All Judy knew was that she was to interpret at a deposition. She had the case name, the time, the plaintiff's name and the deponent's name. It's very common to get incomplete information about the cases for which you are to interpret; even if you ask. It's just something court interpreters work to live with, but we all know that it's always ideal to have as much context and background information as possible. Having had it would have solved the following situation that we are now delighted to present. In fact, it could have been prevented with a single photograph that everyone but Judy had previously seen.

The attorney is deposing a maintenance worker. That is all Judy knows about the deponent at this point.

Defense attorney: So why did you trim this tree?
Judy (interpreting): ¿Por qué recortó usted este árbol?
Deponent: Bueno, porque las ramas estaban llegando hasta la carpeta (note: last word was hard to understand).
Judy (interpreting): Well, because the branches were reaching all the way to the carpet.

Puzzled looks all around, including from Judy.

Here's an explanation: the Spanish word for carpet is not carpeta. It's incorrectly used by Spanish speakers in the U.S. all the time. The correct word for carpet in Spanish is alfombra. Carpeta is also a Spanish-language word, but it means folder, as in a manila folder that you would have on your desk. We've gotten very used to Spanglish terms, and when we hear carpeta we immediately interpret "carpet." Now, Judy was very aware that it didn't really make sense in this context to talk about carpet since the issue in question as a tree, which would most likely be outside. That said, she didn't have any other context and interpreted what she heard. Here's what followed.

Plainttiff's attorney: At this point I'd like to stipulate that my client said "cart path." Would our interpreter agree?
Judy: It is the interpreter's opinion that the deponent could have used the English-language term "cart path," but pronounced it in such a way to render it almost unintelligible.
Defense attorney: For the record, I did not hear anything resembling an English word in the deponent's answer.
Judy: Would counsel like the interpreter to clarify that the deponent meant to say "cart path"?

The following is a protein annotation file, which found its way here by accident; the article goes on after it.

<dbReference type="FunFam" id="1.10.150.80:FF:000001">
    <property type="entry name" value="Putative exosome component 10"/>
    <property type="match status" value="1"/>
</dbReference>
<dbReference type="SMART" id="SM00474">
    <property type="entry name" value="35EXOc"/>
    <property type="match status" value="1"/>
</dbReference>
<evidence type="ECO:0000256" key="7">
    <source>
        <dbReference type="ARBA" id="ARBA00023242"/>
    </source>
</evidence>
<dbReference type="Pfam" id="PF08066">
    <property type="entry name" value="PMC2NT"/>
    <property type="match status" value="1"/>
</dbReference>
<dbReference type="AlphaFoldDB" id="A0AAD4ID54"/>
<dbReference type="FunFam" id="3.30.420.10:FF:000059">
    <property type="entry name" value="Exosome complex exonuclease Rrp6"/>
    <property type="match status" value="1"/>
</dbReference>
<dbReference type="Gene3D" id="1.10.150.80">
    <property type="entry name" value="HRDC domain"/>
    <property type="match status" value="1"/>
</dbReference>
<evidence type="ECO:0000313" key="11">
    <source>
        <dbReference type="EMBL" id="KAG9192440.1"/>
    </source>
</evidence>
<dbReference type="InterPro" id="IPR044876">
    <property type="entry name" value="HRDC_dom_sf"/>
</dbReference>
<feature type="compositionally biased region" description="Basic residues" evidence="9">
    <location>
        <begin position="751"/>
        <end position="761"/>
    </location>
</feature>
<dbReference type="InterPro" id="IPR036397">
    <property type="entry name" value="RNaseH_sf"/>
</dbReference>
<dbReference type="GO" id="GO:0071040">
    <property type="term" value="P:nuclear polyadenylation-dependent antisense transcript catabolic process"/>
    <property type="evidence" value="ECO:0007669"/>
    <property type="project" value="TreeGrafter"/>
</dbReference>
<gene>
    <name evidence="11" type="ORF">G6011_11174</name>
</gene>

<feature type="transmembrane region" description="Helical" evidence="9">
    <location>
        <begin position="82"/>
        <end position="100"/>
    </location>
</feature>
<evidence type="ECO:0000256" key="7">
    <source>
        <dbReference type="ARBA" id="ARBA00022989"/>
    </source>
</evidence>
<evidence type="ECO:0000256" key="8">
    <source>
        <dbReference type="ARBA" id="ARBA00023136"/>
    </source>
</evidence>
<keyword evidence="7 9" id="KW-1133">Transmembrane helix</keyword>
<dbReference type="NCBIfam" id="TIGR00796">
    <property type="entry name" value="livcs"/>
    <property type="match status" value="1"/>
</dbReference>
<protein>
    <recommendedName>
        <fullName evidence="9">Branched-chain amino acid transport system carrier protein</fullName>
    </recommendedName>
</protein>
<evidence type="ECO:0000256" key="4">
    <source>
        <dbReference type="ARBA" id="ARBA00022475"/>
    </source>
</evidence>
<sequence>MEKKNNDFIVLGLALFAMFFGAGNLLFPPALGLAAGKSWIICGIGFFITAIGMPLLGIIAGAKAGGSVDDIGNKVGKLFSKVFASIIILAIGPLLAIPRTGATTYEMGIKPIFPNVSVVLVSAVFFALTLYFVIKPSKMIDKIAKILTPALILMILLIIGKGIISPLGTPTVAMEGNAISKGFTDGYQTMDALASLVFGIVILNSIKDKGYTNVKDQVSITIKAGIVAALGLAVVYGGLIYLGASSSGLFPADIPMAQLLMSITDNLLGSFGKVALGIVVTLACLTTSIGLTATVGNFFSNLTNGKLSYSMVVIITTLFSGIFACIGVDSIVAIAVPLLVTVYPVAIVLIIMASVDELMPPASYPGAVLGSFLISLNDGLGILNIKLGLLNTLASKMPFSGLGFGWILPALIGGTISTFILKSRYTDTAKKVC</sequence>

Both attorneys: Yes, please go ahead.

A few minutes after this incident, the defense attorney introduced an exhibit: a photograph that clearly showed an image of a golf course, a tree, a cart path, and a maintenance cart belonging to the worker. An image speaks a thousand words, and context sure is king. After the session ended, all parties agreed that this was a new one. But yes, if you pronounce "cart path" a certain way, it could sound like carpeta. Mystery solved.

We don't really know how Judy would have been able to do any better with this one under the circumstances, but it's still a mistake that's worth pointing out. Actually, mispronounced English-language words by Spanish speakers and Spanglish are very interesting topics that we don't discuss much in our industry, and we plan on writing more about them in the future.

What do you think, dear colleagues? How would you have reacted? Having asked for repetition would have resulted in the deponent repeating the word with, most likely, the same pronunciation, so the options here were limited. 

Join the conversation! Commenting is a great way to become part of the translation and interpretation community. Your comments don’t have to be overly academic to get published. We usually publish all comments that aren't spam, self-promotional or offensive to others. Agreeing or not agreeing with the issue at hand and stating why is a good way to start. Social media is all about interaction, so don’t limit yourself to reading and start commenting! We very much look forward to your comments and insight. Let's learn from each other and continue these important conversations.

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The entrepreneurial linguists and translating twins blog about the business of translation from Las Vegas and Vienna.